Rajasekaran, known to his dear ones as Raja expired on the 5th of October, 2011. He was seventy three years old and succumbed to a vicious bout of Pneumonia. He left behind his wife, two children and three grandchildren who all loved him dearly. Raja worked for an automotive spare parts manufacturing company almost all his professional life in Chennai before retiring from the same as Zonal Manager of Sales and Marketing. Born in a lower middle class family, he struggled to complete his diploma education before settling down in the company to which he remained loyal till the end. He was known for his simplicity and humble lifestyle, caring little for himself yet satisfying his family within his limits. Not known to be a risk taker, this humble man epitomized the hardworking Indian born along with the freedom struggle, fighting his way through Socialist India before retiring peacefully in Capitalist India. And it was this image of Raja that made it even more difficult for the family to digest the turn of events after his death.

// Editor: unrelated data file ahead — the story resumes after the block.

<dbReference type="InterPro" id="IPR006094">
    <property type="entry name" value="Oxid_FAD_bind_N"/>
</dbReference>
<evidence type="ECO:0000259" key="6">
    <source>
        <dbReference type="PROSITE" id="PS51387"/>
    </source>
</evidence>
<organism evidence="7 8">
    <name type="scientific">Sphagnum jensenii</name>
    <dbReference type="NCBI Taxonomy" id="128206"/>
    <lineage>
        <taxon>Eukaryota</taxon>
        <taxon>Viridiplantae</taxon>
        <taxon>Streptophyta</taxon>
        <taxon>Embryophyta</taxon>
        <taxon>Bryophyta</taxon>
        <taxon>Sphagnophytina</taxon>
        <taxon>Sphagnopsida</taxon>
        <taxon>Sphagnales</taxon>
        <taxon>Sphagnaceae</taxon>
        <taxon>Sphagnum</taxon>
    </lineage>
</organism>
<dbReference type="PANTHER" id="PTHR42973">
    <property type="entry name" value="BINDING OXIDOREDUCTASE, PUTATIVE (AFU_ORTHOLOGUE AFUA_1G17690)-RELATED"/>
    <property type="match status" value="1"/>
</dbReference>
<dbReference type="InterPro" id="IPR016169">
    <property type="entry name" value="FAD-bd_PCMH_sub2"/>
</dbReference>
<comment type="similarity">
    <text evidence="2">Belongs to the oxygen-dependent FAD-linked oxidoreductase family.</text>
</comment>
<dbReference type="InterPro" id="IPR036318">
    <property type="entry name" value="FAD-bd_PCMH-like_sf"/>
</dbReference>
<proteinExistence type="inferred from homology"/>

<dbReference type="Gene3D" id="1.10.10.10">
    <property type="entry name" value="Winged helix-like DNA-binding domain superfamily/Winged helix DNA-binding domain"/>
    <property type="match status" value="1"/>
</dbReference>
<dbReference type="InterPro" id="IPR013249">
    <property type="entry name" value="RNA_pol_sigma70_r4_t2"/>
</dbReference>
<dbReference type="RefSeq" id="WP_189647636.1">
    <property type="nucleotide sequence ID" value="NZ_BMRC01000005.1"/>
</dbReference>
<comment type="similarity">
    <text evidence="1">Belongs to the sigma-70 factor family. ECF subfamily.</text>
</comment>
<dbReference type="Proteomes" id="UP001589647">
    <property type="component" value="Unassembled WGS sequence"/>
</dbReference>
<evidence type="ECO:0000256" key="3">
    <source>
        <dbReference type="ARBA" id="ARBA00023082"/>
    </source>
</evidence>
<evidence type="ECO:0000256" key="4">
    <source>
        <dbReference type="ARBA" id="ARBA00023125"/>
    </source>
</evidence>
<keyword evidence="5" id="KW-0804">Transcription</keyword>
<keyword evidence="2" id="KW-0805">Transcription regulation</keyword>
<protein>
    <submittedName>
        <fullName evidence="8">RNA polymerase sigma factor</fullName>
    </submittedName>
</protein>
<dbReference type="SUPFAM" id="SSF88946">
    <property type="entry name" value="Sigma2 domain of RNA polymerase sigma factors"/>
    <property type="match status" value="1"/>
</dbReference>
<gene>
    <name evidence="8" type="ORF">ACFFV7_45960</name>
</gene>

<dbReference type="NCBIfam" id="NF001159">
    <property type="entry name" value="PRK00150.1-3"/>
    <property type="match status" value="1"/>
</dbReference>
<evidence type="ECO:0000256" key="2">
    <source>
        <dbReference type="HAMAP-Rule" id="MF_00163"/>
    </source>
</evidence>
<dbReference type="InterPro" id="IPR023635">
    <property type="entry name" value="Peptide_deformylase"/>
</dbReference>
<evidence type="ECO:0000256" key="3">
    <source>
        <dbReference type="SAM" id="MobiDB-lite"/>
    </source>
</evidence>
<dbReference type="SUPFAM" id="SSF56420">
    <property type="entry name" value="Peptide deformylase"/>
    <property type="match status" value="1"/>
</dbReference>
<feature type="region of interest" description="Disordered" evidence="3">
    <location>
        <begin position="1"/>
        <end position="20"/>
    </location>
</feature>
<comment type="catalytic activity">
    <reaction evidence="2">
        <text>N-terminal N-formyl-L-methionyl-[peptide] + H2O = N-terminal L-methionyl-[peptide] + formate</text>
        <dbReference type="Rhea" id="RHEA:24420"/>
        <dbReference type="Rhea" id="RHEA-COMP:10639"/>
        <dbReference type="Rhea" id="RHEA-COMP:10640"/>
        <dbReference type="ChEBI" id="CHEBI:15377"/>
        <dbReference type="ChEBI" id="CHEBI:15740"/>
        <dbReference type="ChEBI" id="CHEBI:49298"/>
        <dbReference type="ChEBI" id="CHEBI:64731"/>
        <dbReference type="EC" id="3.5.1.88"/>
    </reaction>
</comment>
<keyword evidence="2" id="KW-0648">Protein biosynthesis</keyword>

It all started the day the old man breathed his last. The family expected a moderate gathering at the house before the cremation- the usual family members, friends of the old man who were still alive, friends of the family and neighbors. But what took them all by surprise was the sheer number of strangers at the house on that day. Some wept uncontrollably upon seeing the old man’s body while other controlled their emotions yet sticking around for a long time. Many had brought their families along who shared their grief along with us silently. Not one of them said who they were and neither did the family ask about their association with the old man. The details were lost in the moment of grief. The family resented that in the days to come as the morning newspapers over the next two weeks were flooded with tributes for Raja from people of all walks of life, taking the family totally by surprise.